Engineers use servo motors to achieve the precision motion required in applications such as robotics, automation, and CNC manufacturing. Like RC servos, industrial servos actively correct for external disturbances. Unlike RC servos, industrial servos can provide very accurate motion, and often support advanced motion control modes. Unfortunately the cost of industrial servos is prohibitive to the individual maker.

    Tropical Labs engineers have been developing an affordable open-source servo motor, opening the door to sophisticated mechatronics applications. Our design leverages the low cost of mass produced stepper motors. We are able to achieve very high resolution via 14b encoder feedback (after calibration routine!).
    Is this this the same thing? It still has the salmon skin on 3d prints common with the Allegro drivers.

    https://www.youtube.com/watch?v=R1TghZmE6Gs

  3. #3
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    Re: inexpensive nema 17 "closed loop" stepper driver

    Quote Originally Posted by NIC 77 View Post
    Is this this the same thing? It still has the salmon skin on 3d prints common with the Allegro drivers.

    https://www.youtube.com/watch?v=R1TghZmE6Gs
    Yes, that's the model that I have on order. They did their own board spin. The end of the user manuals says "much of the work is based on Mechaduino project by J. Church." At a glance, it looks substantially the same, and I'm hoping that it is, because the Mechaduino seems to have reasonably good documentation.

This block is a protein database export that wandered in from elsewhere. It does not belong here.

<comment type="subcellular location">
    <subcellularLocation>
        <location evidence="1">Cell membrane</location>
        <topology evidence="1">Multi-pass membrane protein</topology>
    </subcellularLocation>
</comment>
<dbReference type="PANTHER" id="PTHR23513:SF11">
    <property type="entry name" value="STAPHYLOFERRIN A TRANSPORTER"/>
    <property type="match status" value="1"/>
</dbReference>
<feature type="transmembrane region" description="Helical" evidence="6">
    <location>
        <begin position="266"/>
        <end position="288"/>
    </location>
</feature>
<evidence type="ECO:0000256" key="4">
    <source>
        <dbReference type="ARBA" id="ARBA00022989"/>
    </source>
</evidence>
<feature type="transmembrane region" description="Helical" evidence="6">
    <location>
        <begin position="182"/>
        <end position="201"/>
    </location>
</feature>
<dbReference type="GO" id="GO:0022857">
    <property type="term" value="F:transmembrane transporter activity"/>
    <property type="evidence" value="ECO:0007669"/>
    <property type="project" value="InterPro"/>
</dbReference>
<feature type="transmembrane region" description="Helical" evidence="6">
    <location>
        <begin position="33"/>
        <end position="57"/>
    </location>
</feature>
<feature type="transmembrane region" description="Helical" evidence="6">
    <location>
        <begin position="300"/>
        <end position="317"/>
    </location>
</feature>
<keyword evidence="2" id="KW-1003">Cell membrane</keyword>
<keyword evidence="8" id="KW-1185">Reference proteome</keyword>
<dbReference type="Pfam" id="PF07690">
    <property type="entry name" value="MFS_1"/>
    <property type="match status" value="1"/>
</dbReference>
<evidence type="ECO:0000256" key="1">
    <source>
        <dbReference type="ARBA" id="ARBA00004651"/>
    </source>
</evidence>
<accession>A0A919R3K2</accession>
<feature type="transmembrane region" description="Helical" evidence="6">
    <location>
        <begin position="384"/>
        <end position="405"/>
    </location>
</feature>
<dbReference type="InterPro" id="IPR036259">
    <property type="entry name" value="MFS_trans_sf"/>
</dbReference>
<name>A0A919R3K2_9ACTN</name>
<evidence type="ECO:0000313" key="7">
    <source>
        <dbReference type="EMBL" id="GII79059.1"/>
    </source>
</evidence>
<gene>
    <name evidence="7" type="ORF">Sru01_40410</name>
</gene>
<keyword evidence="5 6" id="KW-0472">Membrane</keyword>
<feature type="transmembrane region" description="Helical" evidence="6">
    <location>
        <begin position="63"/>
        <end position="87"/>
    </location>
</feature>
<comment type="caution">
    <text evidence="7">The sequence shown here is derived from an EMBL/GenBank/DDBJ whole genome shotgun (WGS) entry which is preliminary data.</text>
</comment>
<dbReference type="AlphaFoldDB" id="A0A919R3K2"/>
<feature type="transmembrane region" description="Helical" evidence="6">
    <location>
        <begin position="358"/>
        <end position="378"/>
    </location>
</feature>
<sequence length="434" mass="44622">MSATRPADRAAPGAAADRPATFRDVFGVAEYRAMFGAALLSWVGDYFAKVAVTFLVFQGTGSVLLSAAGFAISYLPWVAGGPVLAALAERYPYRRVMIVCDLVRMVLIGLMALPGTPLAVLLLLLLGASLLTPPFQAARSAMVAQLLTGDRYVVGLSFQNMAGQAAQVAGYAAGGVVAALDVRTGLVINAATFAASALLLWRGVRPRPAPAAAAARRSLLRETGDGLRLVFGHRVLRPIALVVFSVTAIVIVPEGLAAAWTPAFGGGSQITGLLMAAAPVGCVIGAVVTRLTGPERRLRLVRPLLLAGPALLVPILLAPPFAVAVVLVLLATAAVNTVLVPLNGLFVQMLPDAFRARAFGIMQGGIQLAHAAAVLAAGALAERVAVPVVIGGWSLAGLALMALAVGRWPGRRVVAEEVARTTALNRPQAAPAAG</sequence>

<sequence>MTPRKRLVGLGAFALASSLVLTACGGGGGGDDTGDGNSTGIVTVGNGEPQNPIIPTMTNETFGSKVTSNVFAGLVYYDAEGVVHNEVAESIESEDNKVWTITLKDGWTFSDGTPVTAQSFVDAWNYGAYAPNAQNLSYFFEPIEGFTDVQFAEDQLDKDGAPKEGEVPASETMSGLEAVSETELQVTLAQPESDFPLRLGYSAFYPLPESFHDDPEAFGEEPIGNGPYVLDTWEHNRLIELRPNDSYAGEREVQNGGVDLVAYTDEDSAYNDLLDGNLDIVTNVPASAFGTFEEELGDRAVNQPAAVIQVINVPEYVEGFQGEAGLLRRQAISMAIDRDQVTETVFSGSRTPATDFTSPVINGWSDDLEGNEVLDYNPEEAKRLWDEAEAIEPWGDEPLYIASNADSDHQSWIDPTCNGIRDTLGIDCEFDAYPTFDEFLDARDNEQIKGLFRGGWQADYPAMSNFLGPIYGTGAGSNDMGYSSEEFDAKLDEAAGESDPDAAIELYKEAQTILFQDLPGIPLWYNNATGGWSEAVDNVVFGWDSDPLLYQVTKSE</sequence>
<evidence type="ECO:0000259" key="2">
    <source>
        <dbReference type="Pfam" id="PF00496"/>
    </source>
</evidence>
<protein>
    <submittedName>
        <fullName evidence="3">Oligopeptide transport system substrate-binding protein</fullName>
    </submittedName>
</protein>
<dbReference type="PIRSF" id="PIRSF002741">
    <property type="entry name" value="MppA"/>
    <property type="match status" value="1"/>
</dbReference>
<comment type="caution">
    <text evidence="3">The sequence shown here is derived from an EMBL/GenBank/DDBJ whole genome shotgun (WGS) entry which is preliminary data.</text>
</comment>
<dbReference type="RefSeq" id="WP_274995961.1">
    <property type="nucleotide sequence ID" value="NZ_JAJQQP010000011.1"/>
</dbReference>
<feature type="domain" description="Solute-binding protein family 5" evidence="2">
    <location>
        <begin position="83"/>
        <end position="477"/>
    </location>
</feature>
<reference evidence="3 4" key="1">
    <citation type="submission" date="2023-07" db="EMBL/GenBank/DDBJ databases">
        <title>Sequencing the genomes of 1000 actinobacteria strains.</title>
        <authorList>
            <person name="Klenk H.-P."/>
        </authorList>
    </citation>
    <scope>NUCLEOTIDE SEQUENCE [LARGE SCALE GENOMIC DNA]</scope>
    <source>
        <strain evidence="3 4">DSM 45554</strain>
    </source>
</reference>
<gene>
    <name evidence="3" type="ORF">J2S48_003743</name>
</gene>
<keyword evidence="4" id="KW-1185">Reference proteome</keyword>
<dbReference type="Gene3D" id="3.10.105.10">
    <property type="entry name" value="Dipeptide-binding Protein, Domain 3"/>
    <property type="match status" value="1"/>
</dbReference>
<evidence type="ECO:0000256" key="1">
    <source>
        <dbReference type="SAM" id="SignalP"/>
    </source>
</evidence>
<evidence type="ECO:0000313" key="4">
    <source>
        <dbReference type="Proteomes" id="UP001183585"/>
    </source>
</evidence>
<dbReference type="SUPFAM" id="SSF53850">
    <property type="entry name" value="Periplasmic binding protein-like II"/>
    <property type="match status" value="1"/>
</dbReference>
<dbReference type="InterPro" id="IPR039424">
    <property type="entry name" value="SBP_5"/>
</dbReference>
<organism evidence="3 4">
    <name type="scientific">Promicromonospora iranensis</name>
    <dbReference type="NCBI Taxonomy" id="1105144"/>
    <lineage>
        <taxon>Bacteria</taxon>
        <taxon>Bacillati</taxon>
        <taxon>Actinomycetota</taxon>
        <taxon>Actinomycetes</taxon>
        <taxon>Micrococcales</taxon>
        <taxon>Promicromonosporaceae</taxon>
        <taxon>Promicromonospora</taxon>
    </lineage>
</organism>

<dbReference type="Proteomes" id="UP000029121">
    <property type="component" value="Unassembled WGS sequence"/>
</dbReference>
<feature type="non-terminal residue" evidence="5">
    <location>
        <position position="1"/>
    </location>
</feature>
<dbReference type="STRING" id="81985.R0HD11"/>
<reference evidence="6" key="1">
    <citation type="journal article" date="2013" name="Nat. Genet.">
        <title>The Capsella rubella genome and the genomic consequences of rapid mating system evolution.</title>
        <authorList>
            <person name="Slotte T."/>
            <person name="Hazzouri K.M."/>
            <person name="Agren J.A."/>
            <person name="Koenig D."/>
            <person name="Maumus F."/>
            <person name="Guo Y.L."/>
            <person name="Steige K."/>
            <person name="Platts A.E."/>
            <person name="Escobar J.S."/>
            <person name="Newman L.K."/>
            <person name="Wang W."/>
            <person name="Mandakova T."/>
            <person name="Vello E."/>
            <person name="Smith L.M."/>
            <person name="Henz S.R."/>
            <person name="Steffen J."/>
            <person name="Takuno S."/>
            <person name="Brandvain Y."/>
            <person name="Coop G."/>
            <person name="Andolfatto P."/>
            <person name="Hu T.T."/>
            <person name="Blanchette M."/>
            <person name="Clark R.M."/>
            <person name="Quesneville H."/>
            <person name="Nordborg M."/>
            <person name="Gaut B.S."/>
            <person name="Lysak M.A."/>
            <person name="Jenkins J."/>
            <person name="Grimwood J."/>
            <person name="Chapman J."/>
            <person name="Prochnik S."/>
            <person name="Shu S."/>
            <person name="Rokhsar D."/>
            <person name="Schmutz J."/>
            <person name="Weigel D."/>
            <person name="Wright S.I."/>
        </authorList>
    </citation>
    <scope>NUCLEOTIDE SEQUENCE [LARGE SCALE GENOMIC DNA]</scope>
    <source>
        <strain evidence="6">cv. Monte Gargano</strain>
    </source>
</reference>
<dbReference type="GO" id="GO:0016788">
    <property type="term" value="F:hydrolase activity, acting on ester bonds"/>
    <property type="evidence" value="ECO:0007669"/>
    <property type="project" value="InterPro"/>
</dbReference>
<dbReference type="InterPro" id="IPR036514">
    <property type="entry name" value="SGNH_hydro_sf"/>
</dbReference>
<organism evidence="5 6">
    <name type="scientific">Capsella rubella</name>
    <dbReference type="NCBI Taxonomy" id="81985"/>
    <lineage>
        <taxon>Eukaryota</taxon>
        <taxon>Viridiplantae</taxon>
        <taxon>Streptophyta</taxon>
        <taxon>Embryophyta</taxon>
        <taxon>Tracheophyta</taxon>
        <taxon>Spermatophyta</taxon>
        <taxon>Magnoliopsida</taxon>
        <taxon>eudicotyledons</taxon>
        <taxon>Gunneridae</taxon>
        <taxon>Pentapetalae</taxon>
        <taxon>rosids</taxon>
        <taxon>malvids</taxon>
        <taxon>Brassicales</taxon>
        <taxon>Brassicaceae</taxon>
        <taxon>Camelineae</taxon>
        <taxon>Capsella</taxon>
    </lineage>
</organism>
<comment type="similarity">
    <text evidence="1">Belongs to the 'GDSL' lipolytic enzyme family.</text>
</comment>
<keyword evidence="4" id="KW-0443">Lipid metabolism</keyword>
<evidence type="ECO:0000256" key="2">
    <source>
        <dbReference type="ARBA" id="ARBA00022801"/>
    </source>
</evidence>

Teaching Tech reviewed a variant of it (called the SERVO42B), based on an STM32, where he several times whacks a 3D printer hard with a mallet while it's doing a print, and--unlike an open loop stepper-- it doesn't shift any layers:
    https://www.youtube.com/watch?v=eM8zSG8fEkk&t=756s
    It's a pretty cool demo.

  4. #4
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    Re: inexpensive nema 17 "closed loop" stepper driver

    These 3d printers can push the Nema 17's too far. Also, sometimes the inexpensive electronics are not the best. These factors can lead to missed steps and layer shifts. Also, running at 12V is not ideal. Better printers will have a Nema 23 moving the bed.

    Some of the electronics can be really good though, things like the Duet boards.

    For the kinds of routers and such usually discussed here, using the larger stepper motors, Nema 23 or 34 with good quality drivers, missed steps aren't normally an issue unless there is a design flaw, mismatched components, or unrealistic expectations on speed and acceleration in relation to the motor torque.

    I read that these claim a resolution of 0.1 degree, but it wasn't on the official website that I could find....if that's true, for a 1.8 degree stepper, it's the equivalent of 18X microstepping with a closed loop guaranteed resolution, and if that's true it's pretty darn good!

    Teaching Tech has one video I like about nonplanar 3d printing.

    I'd like to see a version of this for some larger motors. It's too bad the salmon skin artifacting is still present.

  5. #5
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    Re: inexpensive nema 17 "closed loop" stepper driver

    Quote Originally Posted by NIC 77 View Post

    I'd like to see a version of this for some larger motors.